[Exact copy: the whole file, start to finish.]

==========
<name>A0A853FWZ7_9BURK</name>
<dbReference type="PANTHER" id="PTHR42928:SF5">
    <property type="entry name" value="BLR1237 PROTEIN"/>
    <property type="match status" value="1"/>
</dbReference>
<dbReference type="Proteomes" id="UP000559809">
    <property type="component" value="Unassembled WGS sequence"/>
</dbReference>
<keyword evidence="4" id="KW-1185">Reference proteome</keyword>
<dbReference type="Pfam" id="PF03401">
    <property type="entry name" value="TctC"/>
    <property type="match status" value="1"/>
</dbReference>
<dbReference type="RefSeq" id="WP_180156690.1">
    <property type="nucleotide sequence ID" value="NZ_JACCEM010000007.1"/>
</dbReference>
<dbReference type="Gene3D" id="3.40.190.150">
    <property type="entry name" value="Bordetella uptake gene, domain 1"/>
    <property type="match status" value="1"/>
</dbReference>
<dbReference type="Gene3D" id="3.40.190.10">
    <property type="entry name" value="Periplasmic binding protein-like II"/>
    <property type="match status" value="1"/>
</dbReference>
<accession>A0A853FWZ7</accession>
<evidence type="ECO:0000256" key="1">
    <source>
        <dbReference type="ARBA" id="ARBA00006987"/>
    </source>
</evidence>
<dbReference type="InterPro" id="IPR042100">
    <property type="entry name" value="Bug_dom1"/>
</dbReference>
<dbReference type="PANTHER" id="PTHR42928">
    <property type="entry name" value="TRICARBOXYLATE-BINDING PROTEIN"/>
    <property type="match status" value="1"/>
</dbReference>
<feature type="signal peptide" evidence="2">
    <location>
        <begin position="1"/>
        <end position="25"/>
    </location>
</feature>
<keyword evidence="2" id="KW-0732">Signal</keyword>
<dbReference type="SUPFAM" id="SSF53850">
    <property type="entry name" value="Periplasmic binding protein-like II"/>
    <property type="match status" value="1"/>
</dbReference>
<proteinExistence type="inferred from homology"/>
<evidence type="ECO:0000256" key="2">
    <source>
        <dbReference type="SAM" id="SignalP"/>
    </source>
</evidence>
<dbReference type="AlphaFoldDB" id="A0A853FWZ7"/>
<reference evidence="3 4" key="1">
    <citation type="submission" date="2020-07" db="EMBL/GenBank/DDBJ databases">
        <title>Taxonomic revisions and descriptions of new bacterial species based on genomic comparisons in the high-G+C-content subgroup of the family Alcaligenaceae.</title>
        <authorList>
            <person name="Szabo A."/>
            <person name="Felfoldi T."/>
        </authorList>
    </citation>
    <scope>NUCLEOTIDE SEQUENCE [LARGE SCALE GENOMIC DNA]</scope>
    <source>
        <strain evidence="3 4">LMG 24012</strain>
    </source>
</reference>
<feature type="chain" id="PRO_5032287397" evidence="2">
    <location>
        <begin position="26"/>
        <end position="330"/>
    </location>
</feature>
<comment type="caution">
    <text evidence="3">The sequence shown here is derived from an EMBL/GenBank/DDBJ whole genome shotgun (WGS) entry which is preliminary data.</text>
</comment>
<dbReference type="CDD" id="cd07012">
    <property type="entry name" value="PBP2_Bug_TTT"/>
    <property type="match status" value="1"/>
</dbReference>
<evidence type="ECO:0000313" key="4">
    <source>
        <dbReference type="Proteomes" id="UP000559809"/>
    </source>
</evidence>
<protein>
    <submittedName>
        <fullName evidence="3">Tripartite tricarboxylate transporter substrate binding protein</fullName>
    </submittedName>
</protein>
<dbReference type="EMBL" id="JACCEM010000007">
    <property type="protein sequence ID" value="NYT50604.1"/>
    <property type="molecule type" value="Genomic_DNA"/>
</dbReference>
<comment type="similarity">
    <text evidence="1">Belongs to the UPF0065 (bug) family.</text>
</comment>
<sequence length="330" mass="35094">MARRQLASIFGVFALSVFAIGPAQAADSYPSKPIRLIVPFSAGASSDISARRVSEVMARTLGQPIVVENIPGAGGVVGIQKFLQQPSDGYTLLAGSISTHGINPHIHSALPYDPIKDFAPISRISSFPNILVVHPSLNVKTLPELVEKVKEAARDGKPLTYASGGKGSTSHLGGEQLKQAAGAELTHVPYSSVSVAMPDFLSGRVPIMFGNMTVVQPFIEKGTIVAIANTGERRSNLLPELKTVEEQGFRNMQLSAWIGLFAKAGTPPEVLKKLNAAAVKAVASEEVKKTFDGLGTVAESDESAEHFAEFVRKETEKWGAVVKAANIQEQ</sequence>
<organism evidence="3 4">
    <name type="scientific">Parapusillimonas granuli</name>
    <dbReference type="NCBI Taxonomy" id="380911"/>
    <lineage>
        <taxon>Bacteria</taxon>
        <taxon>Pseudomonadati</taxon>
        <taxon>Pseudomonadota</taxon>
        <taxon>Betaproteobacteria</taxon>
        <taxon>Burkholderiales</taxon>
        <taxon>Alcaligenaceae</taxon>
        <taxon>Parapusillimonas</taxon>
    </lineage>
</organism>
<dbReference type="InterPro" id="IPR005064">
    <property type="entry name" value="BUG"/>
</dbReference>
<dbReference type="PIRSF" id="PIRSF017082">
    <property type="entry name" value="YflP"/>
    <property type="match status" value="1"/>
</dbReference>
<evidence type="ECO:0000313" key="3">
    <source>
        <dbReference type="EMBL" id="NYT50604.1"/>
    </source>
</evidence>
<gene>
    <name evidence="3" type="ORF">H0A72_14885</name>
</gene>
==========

<name>A0A853FWZ7_9BURK</name>
<dbReference type="PANTHER" id="PTHR42928:SF5">
    <property type="entry name" value="BLR1237 PROTEIN"/>
    <property type="match status" value="1"/>
</dbReference>
<dbReference type="Proteomes" id="UP000559809">
    <property type="component" value="Unassembled WGS sequence"/>
</dbReference>
<keyword evidence="4" id="KW-1185">Reference proteome</keyword>
<dbReference type="Pfam" id="PF03401">
    <property type="entry name" value="TctC"/>
    <property type="match status" value="1"/>
</dbReference>
<dbReference type="RefSeq" id="WP_180156690.1">
    <property type="nucleotide sequence ID" value="NZ_JACCEM010000007.1"/>
</dbReference>
<dbReference type="Gene3D" id="3.40.190.150">
    <property type="entry name" value="Bordetella uptake gene, domain 1"/>
    <property type="match status" value="1"/>
</dbReference>
<dbReference type="Gene3D" id="3.40.190.10">
    <property type="entry name" value="Periplasmic binding protein-like II"/>
    <property type="match status" value="1"/>
</dbReference>
<accession>A0A853FWZ7</accession>
<evidence type="ECO:0000256" key="1">
    <source>
        <dbReference type="ARBA" id="ARBA00006987"/>
    </source>
</evidence>
<dbReference type="InterPro" id="IPR042100">
    <property type="entry name" value="Bug_dom1"/>
</dbReference>
<dbReference type="PANTHER" id="PTHR42928">
    <property type="entry name" value="TRICARBOXYLATE-BINDING PROTEIN"/>
    <property type="match status" value="1"/>
</dbReference>
<feature type="signal peptide" evidence="2">
    <location>
        <begin position="1"/>
        <end position="25"/>
    </location>
</feature>
<keyword evidence="2" id="KW-0732">Signal</keyword>
<dbReference type="SUPFAM" id="SSF53850">
    <property type="entry name" value="Periplasmic binding protein-like II"/>
    <property type="match status" value="1"/>
</dbReference>
<proteinExistence type="inferred from homology"/>
<evidence type="ECO:0000256" key="2">
    <source>
        <dbReference type="SAM" id="SignalP"/>
    </source>
</evidence>
<dbReference type="AlphaFoldDB" id="A0A853FWZ7"/>
<reference evidence="3 4" key="1">
    <citation type="submission" date="2020-07" db="EMBL/GenBank/DDBJ databases">
        <title>Taxonomic revisions and descriptions of new bacterial species based on genomic comparisons in the high-G+C-content subgroup of the family Alcaligenaceae.</title>
        <authorList>
            <person name="Szabo A."/>
            <person name="Felfoldi T."/>
        </authorList>
    </citation>
    <scope>NUCLEOTIDE SEQUENCE [LARGE SCALE GENOMIC DNA]</scope>
    <source>
        <strain evidence="3 4">LMG 24012</strain>
    </source>
</reference>
<feature type="chain" id="PRO_5032287397" evidence="2">
    <location>
        <begin position="26"/>
        <end position="330"/>
    </location>
</feature>
<comment type="caution">
    <text evidence="3">The sequence shown here is derived from an EMBL/GenBank/DDBJ whole genome shotgun (WGS) entry which is preliminary data.</text>
</comment>
<dbReference type="CDD" id="cd07012">
    <property type="entry name" value="PBP2_Bug_TTT"/>
    <property type="match status" value="1"/>
</dbReference>
<evidence type="ECO:0000313" key="4">
    <source>
        <dbReference type="Proteomes" id="UP000559809"/>
    </source>
</evidence>
<protein>
    <submittedName>
        <fullName evidence="3">Tripartite tricarboxylate transporter substrate binding protein</fullName>
    </submittedName>
</protein>
<dbReference type="EMBL" id="JACCEM010000007">
    <property type="protein sequence ID" value="NYT50604.1"/>
    <property type="molecule type" value="Genomic_DNA"/>
</dbReference>
<comment type="similarity">
    <text evidence="1">Belongs to the UPF0065 (bug) family.</text>
</comment>
<sequence length="330" mass="35094">MARRQLASIFGVFALSVFAIGPAQAADSYPSKPIRLIVPFSAGASSDISARRVSEVMARTLGQPIVVENIPGAGGVVGIQKFLQQPSDGYTLLAGSISTHGINPHIHSALPYDPIKDFAPISRISSFPNILVVHPSLNVKTLPELVEKVKEAARDGKPLTYASGGKGSTSHLGGEQLKQAAGAELTHVPYSSVSVAMPDFLSGRVPIMFGNMTVVQPFIEKGTIVAIANTGERRSNLLPELKTVEEQGFRNMQLSAWIGLFAKAGTPPEVLKKLNAAAVKAVASEEVKKTFDGLGTVAESDESAEHFAEFVRKETEKWGAVVKAANIQEQ</sequence>
<organism evidence="3 4">
    <name type="scientific">Parapusillimonas granuli</name>
    <dbReference type="NCBI Taxonomy" id="380911"/>
    <lineage>
        <taxon>Bacteria</taxon>
        <taxon>Pseudomonadati</taxon>
        <taxon>Pseudomonadota</taxon>
        <taxon>Betaproteobacteria</taxon>
        <taxon>Burkholderiales</taxon>
        <taxon>Alcaligenaceae</taxon>
        <taxon>Parapusillimonas</taxon>
    </lineage>
</organism>
<dbReference type="InterPro" id="IPR005064">
    <property type="entry name" value="BUG"/>
</dbReference>
<dbReference type="PIRSF" id="PIRSF017082">
    <property type="entry name" value="YflP"/>
    <property type="match status" value="1"/>
</dbReference>
<evidence type="ECO:0000313" key="3">
    <source>
        <dbReference type="EMBL" id="NYT50604.1"/>
    </source>
</evidence>
<gene>
    <name evidence="3" type="ORF">H0A72_14885</name>
</gene>